Holmberg, Charlie N. The Paper Magician (2014). 47North. 226 Pages
The Paper Magician | Book One
Ceony Twill arrives at the cottage of Magician Emery Thane with a broken heart. Having graduated at the top of her class from the Tagis Praff School for the Magically Inclined, Ceony is assigned an apprenticeship in paper magic despite her dreams of bespelling metal. And once she’s bonded to paper, that will be her only magic…forever.
Yet the spells Ceony learns under the strange yet kind Thane turn out to be more marvelous than she could have ever imagined—animating paper creatures, bringing stories to life via ghostly images, even reading fortunes. But as she discovers these wonders, Ceony also learns of the extraordinary dangers of forbidden magic.
An Excisioner—a practitioner of dark, flesh magic—invades the cottage and rips Thane’s heart from his chest. To save her teacher’s life, Ceony must face the evil magician and embark on an unbelievable adventure that will take her into the chambers of Thane’s still-beating heart—and reveal the very soul of the man.
For the past five years, Ceony had wanted to be a Smelter.
However, while most graduates of the Tagis Praff school for the Magically Inclined got to choose what material they dedicated their craft to, Ceony had been assigned. “Not enough Folders,” Magician Aviosky had explained in her office.
I discovered Kindle Unlimited recently. It’s an interesting service from Amazon which I suggest people who read a lot of Kindle books look at. That said, if you get a book through Unlimited and like it, you should really buy a copy to ensure that the author actually gets some profit from your enjoyment.
Anyhow, moving onto the point of this, the fact that I don’t have to pay for these books has made me more inclined to pick up novels which I otherwise might not have heard of. The Paper Magician is one of those novels.
I started reading it hoping to be entertained, but it ended up being one of those books that hooked me and had me thinking about it when I was unable to read. (I’ve had a career change since my last post, which I’ll detail later, but it’s cut into my reading time by quite a bit.) I read it on the train to work, thought about it all day, read more on the train home, and then instead of taking my usual nap when I get home, I kept reading. And when I finished the book, I wanted more. (Luckily, the sequel, The Glass Magician is set for release on November 4th, 2014. Even more luckily for me, my NetGalley account is still active and it was available for review, so expect that tomorrow.)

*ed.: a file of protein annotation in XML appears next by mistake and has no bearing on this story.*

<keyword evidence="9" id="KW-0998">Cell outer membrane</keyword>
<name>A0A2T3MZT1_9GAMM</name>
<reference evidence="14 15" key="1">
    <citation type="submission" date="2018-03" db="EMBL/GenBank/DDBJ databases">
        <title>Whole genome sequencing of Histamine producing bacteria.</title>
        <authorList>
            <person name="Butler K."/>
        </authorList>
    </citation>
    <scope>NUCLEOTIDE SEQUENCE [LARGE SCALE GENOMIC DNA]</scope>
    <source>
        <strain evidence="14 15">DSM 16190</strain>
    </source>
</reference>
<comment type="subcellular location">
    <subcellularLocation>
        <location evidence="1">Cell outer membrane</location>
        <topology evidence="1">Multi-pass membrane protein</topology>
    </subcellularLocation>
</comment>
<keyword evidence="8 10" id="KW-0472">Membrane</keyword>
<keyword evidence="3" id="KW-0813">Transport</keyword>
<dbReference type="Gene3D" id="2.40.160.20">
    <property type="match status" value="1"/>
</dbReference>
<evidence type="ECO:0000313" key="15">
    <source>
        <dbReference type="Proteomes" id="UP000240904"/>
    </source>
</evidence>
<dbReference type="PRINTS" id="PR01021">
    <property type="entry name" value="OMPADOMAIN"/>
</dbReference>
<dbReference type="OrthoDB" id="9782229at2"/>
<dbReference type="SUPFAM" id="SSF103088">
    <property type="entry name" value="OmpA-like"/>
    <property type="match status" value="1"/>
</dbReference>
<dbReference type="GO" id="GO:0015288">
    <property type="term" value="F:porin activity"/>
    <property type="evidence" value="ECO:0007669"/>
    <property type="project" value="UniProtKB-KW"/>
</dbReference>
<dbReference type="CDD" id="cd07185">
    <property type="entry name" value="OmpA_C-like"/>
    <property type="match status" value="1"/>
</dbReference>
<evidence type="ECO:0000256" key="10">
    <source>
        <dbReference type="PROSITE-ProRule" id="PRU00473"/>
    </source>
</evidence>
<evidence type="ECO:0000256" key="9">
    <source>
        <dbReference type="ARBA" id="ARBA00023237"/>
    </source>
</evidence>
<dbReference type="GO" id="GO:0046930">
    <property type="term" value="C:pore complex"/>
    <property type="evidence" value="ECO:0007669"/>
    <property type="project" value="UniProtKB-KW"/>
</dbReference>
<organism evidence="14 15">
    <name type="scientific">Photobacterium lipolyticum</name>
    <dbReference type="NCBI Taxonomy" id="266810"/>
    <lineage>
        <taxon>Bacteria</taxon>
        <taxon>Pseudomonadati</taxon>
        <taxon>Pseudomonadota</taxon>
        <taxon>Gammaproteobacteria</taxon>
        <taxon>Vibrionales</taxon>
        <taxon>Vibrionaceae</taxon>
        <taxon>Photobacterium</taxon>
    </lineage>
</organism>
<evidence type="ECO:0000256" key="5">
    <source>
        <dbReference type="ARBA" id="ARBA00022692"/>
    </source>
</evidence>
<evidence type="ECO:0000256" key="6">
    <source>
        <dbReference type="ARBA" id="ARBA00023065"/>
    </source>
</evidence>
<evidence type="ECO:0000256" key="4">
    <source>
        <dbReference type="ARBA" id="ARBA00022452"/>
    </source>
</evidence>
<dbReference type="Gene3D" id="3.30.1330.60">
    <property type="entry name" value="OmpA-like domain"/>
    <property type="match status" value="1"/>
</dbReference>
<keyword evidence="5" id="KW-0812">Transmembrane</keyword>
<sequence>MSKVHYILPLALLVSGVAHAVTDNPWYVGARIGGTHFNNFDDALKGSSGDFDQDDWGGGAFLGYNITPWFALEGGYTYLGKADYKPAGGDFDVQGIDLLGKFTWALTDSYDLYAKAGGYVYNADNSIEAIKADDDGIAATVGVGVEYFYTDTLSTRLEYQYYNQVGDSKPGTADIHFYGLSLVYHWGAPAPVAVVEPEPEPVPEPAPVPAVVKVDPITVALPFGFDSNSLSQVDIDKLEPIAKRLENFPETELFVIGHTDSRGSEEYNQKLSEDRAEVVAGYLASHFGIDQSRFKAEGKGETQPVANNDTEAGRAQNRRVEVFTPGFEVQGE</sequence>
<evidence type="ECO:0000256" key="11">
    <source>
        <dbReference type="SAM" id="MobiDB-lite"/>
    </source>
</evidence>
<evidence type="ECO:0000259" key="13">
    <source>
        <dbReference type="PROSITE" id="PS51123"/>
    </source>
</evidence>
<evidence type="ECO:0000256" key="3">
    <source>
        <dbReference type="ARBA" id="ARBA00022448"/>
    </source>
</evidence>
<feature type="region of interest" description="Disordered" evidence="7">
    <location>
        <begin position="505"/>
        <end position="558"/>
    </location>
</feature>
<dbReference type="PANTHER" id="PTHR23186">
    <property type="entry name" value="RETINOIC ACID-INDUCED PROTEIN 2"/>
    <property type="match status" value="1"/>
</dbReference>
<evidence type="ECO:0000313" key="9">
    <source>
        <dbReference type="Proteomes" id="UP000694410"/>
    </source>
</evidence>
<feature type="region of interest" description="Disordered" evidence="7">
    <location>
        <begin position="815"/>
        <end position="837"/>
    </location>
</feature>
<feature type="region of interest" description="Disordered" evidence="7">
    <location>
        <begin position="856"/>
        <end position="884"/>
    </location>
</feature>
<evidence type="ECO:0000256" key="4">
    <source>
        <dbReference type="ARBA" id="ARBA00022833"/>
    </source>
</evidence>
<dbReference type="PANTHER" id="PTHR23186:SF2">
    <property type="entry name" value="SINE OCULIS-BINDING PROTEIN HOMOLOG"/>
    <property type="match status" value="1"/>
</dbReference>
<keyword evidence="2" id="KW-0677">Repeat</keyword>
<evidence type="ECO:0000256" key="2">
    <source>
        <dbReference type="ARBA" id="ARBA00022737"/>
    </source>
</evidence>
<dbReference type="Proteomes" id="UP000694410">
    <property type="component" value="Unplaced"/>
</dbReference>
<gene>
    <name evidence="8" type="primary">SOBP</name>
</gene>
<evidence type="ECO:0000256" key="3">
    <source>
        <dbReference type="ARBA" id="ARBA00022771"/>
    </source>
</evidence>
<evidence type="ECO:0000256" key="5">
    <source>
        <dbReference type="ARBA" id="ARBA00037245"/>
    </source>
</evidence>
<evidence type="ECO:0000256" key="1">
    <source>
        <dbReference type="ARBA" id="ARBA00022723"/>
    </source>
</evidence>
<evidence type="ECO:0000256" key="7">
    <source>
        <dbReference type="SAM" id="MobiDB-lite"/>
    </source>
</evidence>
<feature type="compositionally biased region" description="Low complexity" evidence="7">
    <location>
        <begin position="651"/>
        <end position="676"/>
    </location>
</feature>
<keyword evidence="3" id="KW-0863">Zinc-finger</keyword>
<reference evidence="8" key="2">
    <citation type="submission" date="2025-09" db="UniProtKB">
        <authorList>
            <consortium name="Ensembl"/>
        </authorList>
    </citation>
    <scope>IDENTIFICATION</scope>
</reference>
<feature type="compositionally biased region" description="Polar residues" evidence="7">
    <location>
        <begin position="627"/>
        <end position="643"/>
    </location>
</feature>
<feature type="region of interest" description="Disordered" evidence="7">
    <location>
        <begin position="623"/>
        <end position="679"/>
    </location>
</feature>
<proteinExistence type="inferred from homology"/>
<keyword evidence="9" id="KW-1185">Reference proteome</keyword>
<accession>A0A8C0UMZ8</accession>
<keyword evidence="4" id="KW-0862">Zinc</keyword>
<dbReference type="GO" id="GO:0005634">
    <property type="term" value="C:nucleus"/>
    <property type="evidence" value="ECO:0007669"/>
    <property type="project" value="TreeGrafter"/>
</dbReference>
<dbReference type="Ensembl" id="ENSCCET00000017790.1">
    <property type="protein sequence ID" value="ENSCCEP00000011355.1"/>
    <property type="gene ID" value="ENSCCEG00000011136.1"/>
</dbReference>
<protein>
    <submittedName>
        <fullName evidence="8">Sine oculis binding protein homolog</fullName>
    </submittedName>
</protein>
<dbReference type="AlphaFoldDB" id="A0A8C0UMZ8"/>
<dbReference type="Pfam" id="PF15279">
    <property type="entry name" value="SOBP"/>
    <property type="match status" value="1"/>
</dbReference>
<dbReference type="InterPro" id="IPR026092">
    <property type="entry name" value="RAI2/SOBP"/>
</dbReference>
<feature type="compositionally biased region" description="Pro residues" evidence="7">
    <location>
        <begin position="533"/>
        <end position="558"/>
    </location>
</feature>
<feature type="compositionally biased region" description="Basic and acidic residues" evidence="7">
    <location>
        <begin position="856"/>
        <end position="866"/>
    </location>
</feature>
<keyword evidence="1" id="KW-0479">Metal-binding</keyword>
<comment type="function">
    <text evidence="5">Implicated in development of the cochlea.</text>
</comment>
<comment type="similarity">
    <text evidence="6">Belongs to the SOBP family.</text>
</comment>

I did not immediately love Ceony, her attitude grated on me a bit at first, but as I learned more about her, and we got hints and bits and pieces, she grew on me. By about the third chapter, I believe, I was a fan. She has a lot of drive, and is a very stubborn girl. This serves her well as the story progresses. Ceony is interesting in that she has had past traumas, but they are not a major part of her. Yes, some of them still affect her, but not the way Young Adult novels have made me come to expect. She is strong, talented, and driven. She knows this about herself, and while there are doubts, she does not doubt that she is smart. And I love that about her.
Mg. Emery Thane is fairly bland. There doesn’t seem to be a lot to him. Oh, there’s a lot that’s happened to him, but very little about him. We learn so much and so little about him, and it is frustrating, because he seems to have a lot of potential. I like him. I want him to be interesting. I want him to be a strong character, well rounded, interesting. But we don’t see that from him.
The novel as a whole takes a brief period of time to explain the world before taking off, setting a brisk pace for the rest of the story. This works well, as the faster pace for the more dramatic scenes helps to draw you in and express the urgency which Ceony feels. It starts early in the novel, not leaving a lot of time for the world building (which we all know I love.)
The cover though. Oh how I love it. It fits the book so well, and is just so pretty. (The cover for the sequel isn’t bad, either.) I enjoy well-designed covers, and this one definitely had some thought put into it.
There are a few things which didn’t entirely work for me. Namely, the time period was a bit wishy-washy. I never really got a sense of “when” this novel was taking place. There’s a sense of almost Victorian propriety, but a single woman lives with a man who is not a relative or husband. There are mentions of plastic and rubber. There are automobiles, but they’re not incredibly common. Paper is affordable and common and is cut to 8 1/2 “x 11” sizes. It so strongly resembles the “not quite Victorian” of many steampunk novels I’ve been reading that I automatically classified it in that category, but it’s never really defined.
There are some times where much emphasis is put onto descriptions that aren’t entirely necessary. I love to visualize the world, so they didn’t bother me, but sometimes it slowed the pace down too much.
Still, as I said. It grabbed me. Pulled me in and made me want to read more. I really, truly enjoyed this book, and would suggest it to anyone who wants an interesting new take on magic.
It gets a solid 5/5.